FEATURE: Buffy the Vampire Slayer - Lover's Walk
Previously on Buffy the Vampire Slayer: Spike left town with Dru after double-crossing Angel back in Season 2. Xander and Willow have been secretly kissing behind their respective other halves' backs and Buffy and Angel are finding it equally difficult to be friends. The gang have also taken their SATs.
And, ladies and gentlemen, the talent has returned. Not that the others aren't talented, but which other character could make an entrance quite so spectacular as crashing into the Welcome to Sunnydale sign, mirroring his initial arrival, but instead of getting out and being all badass, he falls out the car because he's drunk? Ah Spike. How I've missed you.
Spike's return to Sunnydale is a direct result of his alliance with Buffy in Becoming; after stealing Dru away, she bemoans the manner of their departure, calls Spike soft and makes out with a chaos demon. Spike decides the best way to cope with this is to return to Sunnydale (though this seems a little illogical come to think of it - do they not have magic shops in Brazil?) and work out a way to get Dru back. When he spies Willow in the magic shop, he promptly kills the sales assistant (Magic Shop Death #2 for those keeping track) and kidnaps both Willow and Xander. He soon runs into Buffy and Angel though, willing to offer them both insults and home truths.
Like Band Candy, Lover's Walk is one of the more memorable standalones of the third season, primarily thanks to the presence of James Marsters, back with bleached blond hair and leather trenchcoat in tow. It's the start of the softer side of Spike, more concerned with the woman he loves than he is about being a fearsome vampire (Holy Foreshadowing Batman #1).
He's the unwitting voice of reason in the Buffy and Angel saga, pointing out that this whole friends thing is just a bit ridiculous. The interactions between the three of them as they begrudgingly team up is one of the best things about this episode, especially Spike's taunting of Angel behind Joyce's back. Yet Spike becomes the voice of honesty, declaring that Buffy and Angel will fight, shag and hate each other, but they'll never just be friends. And so it proves.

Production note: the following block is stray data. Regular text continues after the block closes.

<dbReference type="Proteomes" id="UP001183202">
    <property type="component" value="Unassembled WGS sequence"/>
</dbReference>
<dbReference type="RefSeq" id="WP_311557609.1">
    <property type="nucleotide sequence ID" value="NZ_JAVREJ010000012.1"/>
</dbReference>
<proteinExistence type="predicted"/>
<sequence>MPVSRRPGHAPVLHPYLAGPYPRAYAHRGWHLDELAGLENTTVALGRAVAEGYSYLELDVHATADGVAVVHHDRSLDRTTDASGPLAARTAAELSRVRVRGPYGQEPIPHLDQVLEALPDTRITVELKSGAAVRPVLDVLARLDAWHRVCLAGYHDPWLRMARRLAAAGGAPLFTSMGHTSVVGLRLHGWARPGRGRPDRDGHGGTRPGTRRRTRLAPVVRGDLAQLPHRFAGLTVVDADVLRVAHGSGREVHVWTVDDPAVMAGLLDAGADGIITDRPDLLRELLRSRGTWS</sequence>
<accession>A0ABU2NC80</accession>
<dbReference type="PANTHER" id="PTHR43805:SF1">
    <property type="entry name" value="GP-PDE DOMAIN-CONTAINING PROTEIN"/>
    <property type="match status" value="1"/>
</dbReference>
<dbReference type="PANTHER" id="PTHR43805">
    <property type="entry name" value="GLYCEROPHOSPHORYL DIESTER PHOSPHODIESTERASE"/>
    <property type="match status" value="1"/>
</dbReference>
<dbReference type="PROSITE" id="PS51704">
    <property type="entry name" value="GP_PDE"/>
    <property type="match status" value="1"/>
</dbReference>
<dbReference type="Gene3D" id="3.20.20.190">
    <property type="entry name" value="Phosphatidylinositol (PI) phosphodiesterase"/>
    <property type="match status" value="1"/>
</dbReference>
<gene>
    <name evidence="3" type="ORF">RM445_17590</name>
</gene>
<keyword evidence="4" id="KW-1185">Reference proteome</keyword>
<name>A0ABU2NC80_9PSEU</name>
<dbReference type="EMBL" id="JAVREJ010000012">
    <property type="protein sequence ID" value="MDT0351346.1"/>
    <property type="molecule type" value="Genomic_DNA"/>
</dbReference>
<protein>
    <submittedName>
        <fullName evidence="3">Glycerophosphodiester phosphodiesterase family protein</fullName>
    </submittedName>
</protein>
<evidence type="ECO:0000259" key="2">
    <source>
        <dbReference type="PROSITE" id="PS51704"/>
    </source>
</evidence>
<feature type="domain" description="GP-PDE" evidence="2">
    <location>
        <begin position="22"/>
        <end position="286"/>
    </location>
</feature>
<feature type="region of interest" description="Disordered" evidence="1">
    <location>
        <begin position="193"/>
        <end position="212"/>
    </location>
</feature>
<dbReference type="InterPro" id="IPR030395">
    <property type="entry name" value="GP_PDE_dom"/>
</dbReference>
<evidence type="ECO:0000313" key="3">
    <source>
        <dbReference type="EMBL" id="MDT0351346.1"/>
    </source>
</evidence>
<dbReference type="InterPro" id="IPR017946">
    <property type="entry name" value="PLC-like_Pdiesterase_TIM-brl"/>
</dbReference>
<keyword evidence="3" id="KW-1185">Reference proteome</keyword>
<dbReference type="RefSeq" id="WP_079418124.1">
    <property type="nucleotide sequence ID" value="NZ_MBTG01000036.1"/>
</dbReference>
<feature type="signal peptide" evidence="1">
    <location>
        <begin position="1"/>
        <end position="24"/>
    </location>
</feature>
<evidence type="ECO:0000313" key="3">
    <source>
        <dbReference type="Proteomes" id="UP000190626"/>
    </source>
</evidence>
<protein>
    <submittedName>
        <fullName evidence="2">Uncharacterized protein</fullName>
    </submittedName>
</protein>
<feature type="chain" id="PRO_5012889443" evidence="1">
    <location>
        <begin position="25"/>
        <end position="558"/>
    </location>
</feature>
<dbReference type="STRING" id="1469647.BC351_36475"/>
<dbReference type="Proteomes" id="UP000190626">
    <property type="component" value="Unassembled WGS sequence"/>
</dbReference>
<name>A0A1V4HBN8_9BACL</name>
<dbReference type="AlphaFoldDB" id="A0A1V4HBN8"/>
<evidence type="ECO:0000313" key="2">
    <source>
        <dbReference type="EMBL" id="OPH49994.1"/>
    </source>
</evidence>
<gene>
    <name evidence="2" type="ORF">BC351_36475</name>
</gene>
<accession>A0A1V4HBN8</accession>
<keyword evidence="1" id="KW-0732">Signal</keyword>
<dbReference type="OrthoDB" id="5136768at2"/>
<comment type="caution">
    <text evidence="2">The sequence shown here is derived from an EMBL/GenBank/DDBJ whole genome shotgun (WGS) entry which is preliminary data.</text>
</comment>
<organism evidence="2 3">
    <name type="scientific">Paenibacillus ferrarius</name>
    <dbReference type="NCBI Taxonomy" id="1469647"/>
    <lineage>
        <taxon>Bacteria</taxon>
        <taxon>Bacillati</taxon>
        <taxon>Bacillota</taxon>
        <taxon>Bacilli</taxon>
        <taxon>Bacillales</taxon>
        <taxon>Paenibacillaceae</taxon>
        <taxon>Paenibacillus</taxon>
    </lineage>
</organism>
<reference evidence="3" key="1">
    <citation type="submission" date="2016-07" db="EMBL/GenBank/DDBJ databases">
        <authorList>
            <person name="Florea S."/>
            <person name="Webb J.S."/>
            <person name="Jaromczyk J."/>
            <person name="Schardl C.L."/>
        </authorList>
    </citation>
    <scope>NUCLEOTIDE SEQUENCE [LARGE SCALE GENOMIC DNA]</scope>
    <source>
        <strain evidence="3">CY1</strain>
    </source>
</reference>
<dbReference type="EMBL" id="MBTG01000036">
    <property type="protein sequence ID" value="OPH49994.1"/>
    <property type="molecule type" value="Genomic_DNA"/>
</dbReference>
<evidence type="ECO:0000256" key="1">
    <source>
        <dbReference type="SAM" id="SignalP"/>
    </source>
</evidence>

Spike also serves to disrupt the status quo in more ways than one, causing chaos amidst the various romantic entanglements of the Scooby Gang. Not only does he lecture Buffy and Angel about their ridiculous pact to remain friends, but he also manages to inadvertently destroy the two stable relationships of the group. As Willow attempts to cast an anti-love spell to solve her problems (Holy Foreshadowing Batman #2), Spike kidnaps them both. The threat of impending death offers the opportunity for a final, lustful clinch... only for Cordelia and Oz to discover them in the act. After the hilarity of the earlier scenes, it's an abrupt but necessary dramatic shift into a more sombre mood.
It's the episode that really starts to introduce the themes of change and the inevitability of growing up that start to ramp up as we approach Graduation Day and what better way to show that than through the break up of relationships. There is nothing so transient when you're a teenager as that first flush of romance; relationships break up with ease over the smallest of things and there's nothing quite like getting over one. It feels monumental, as if the world will end (and in Buffy and Angel's case, it very nearly did).
These break-ups go on to define much of the Scoobies' interactions moving forward, particularly in Cordelia's case. It's a big sign that times are a'changing like Buffy's newfound possible college-based future, alongside the smaller signs regarding the Mayor. The scene in which he attempts to putt whilst sorting out the newly arrived Spike problem in Sunnydale reminds us once again that he's been pulling strings the entire time. What makes the Mayor such a great villain is just how banal he is; he's afraid of germs, likes golf and being organised. Hardly the stuff of nightmares.
It'll be a while before we see Spike back in Sunnydale again, but it's a lot of fun to check back in with everyone's Billy Idol-a-like (even though we all know Billy stole his look from the vampire). Next week, it's The Wish which is just about one of the best alternative world episodes ever.
Quote of the Week:
Spike: I may be love's bitch, but at least I'm man enough to admit it.
Let's Get Trivial: Angel is sat reading a book by Sartre, La Nausee to be precise. All about one man's interaction with the world around him, the consequences of living alone and a lost lover, who has changed too much to love him still.
You can check out Becky's look at previous episode Revelations here